The Washington PostDemocracy Dies in Darkness

Frustration, anger and deaths won’t convince the unvaccinated

The more vaccine advocates fulminate, the more stubborn anti-vaccine sentiment will be

(Matt Rourke/AP)

Vaccinated America is frustrated with the unvaccinated. Stories regularly go viral about covid-19 patients sending messages of regret and contrition about their vaccination hesitancy. Accounts also come from burned-out health-care workers, remorseful loved ones, even funeral directors and embalmers — all desperately, even angrily, begging the vaccine-skeptical to reconsider.

A prominent subset of stories and social media chatter is specifically focused on the sufferings of anti-maskers, anti-vaxxers, QAnon influencers, conservative politicians and numerous right-wing talk radio personalities (some notorious for having celebrated AIDS deaths). Many of these discussions adopt a tone that goes beyond the feeling of schadenfreude. They seem to ask: What if the unvaccinated cannot be persuaded? Will hospitalizations and deaths accomplish what reasoning, encouraging, pleading, bribing, shaming and mandating cannot?

These and other questions demand urgent reflection, since policymakers and health providers are confronting distressing choices around crisis standards of care. How might pent-up frustration and anger influence assessments for medical rationing? What are the ethics of expecting the disease itself to sway the vaccine holdouts?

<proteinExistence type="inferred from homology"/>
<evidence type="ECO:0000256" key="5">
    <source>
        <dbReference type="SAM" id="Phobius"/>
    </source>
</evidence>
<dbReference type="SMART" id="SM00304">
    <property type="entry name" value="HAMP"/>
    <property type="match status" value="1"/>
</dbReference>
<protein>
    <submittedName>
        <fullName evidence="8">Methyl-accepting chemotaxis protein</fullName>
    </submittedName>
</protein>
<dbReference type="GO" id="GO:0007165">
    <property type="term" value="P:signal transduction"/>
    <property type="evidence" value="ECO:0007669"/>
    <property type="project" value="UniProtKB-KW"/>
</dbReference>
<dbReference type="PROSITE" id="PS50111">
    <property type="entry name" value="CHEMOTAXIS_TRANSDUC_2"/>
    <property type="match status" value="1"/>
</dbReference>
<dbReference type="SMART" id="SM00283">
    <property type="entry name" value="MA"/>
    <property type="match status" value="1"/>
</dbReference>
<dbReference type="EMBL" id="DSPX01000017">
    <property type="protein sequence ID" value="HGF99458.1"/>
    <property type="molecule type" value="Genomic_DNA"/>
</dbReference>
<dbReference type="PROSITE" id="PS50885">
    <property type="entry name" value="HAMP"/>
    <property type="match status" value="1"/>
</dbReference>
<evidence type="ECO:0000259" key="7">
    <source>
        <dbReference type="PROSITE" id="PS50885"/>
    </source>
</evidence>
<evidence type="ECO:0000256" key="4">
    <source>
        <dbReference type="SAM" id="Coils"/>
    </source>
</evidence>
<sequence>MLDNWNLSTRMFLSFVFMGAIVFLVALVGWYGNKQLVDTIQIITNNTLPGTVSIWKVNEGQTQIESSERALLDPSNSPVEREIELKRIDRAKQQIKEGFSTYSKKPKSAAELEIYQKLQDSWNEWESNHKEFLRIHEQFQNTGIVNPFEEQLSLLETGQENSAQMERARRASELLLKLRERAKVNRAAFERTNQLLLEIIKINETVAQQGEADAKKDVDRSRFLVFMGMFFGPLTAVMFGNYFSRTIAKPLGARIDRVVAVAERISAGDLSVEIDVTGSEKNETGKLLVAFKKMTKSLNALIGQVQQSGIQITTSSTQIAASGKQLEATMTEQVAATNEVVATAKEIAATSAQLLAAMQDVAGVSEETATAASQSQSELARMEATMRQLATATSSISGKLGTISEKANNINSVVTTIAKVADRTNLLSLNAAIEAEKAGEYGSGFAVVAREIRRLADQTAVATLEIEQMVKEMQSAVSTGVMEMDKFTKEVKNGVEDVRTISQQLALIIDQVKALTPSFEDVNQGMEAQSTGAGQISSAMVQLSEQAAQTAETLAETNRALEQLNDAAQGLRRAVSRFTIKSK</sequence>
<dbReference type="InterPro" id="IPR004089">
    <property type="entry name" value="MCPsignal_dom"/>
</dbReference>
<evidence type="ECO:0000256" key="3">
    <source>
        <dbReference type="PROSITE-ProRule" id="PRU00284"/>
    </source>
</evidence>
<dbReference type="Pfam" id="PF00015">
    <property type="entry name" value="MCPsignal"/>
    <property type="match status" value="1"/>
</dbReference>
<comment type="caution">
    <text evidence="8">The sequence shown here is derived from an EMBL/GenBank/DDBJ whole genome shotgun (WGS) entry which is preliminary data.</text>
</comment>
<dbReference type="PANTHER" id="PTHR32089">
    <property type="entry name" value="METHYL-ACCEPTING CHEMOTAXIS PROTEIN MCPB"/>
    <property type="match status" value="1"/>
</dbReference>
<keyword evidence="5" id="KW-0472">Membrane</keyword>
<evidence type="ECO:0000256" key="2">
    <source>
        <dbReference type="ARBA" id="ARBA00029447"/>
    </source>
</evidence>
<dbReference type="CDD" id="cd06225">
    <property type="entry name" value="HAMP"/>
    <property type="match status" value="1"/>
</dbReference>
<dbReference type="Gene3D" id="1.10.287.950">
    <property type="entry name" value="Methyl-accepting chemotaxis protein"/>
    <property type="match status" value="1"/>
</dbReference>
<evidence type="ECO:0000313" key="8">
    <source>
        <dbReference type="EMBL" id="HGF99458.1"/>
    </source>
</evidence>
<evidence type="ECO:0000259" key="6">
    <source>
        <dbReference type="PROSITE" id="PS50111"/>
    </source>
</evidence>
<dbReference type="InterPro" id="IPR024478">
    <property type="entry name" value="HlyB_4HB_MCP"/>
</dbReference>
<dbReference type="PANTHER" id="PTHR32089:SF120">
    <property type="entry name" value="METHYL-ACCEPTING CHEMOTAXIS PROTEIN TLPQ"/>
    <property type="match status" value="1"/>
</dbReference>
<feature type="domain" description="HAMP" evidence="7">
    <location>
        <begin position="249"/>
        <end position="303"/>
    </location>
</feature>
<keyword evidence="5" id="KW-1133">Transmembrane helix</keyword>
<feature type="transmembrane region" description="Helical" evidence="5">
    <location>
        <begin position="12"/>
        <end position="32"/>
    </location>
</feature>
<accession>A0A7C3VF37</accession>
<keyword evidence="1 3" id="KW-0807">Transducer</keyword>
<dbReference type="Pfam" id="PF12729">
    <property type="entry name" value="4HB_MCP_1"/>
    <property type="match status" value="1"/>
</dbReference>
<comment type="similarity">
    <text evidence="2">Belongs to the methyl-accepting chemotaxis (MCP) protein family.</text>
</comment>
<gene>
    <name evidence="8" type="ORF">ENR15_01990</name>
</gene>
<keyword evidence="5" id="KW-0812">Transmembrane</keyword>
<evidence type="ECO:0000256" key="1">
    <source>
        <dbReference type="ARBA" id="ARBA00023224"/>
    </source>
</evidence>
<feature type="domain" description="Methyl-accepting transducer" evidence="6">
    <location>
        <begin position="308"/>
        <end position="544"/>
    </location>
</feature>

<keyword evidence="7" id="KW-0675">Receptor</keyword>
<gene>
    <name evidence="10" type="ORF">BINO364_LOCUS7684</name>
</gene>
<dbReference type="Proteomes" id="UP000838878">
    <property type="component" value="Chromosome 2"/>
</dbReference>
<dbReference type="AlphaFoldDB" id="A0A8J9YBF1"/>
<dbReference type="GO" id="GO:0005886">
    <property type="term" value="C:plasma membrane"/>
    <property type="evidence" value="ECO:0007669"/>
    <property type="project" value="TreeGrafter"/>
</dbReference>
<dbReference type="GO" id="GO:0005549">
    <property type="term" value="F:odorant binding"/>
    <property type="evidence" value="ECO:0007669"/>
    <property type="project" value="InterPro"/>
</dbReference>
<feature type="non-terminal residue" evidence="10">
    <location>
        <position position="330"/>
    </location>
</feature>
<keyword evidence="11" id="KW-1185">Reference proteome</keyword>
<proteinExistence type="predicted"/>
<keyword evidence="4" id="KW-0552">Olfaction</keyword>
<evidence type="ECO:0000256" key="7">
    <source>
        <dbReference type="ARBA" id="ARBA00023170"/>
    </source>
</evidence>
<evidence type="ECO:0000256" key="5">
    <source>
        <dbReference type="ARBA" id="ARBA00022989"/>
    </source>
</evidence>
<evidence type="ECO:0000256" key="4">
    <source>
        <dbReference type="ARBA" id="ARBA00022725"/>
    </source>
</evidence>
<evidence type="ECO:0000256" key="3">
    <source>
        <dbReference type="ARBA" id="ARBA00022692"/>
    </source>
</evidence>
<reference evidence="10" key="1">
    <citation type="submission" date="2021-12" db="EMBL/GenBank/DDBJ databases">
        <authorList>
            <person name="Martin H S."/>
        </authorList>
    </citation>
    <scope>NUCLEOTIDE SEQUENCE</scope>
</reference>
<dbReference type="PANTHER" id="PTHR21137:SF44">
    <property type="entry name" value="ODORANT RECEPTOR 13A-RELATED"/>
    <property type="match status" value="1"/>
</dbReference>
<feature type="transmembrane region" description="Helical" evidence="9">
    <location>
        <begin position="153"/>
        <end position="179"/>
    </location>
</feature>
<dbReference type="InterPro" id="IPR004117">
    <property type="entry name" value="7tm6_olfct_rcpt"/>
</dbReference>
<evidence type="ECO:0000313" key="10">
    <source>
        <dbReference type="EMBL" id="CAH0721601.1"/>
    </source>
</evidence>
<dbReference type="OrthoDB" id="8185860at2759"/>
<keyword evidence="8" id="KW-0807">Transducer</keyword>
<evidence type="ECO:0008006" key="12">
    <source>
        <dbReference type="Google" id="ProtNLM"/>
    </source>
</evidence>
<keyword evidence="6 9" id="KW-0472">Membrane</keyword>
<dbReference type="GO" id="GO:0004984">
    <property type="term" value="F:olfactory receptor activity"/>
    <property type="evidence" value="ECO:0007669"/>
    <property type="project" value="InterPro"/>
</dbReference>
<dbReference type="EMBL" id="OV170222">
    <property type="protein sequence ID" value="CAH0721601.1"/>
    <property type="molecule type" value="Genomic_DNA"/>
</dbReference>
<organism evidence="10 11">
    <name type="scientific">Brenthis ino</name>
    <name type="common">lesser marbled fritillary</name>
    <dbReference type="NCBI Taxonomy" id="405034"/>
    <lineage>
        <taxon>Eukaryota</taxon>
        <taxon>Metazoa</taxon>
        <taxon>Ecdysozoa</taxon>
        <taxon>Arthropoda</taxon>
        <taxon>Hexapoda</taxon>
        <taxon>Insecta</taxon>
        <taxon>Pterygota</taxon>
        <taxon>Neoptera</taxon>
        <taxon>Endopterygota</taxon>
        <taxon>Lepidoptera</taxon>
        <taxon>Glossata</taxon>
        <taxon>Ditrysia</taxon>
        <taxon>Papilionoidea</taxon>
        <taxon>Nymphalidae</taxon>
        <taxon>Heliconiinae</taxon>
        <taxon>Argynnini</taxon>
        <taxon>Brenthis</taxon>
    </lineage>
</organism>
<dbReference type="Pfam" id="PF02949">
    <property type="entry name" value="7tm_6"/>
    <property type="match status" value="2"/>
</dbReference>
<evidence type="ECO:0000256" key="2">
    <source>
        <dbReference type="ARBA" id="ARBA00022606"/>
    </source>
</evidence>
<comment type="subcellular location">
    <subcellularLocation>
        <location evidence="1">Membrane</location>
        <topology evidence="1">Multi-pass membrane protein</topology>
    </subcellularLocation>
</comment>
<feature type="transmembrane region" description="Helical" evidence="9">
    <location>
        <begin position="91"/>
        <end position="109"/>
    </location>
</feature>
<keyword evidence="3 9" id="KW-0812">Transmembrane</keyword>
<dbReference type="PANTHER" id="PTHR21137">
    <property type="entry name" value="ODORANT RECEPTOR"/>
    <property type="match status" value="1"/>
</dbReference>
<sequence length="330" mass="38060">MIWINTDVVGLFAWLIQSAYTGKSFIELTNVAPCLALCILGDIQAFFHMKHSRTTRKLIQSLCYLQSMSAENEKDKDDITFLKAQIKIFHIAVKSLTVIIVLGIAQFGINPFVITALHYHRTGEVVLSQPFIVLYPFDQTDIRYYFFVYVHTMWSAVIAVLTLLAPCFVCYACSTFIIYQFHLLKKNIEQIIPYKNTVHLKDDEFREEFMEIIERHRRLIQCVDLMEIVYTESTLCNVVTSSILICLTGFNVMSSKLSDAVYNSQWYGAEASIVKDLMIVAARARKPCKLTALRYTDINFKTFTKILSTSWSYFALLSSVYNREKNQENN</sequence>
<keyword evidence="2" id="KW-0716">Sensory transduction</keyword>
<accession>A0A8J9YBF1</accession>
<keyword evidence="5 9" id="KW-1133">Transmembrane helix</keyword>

SARS-CoV-2 may be a novel virus, but these quandaries, including frustration at the stubbornly unvaccinated, are not new. Vaccine resisters in the 19th century significantly stymied public health efforts, and the anger felt by health officials shaped their responses — not always for the best.

When Victorians talked about vaccination they meant immunization for smallpox, a deadly and often disfiguring viral disease. Britain introduced compulsory infant vaccination in 1853, significantly suppressing the prevalence and visibility of smallpox.

But anti-vaccination then exploded as a movement, churning out popular literature that challenged vaccine efficacy and warned of injuries to children. Fueled by resentment toward the fines and jail sentences used to compel compliance, Victorian anti-vaccine sentiment took hold in clusters in places such as the English towns of Leicester, Gloucester and Keighley.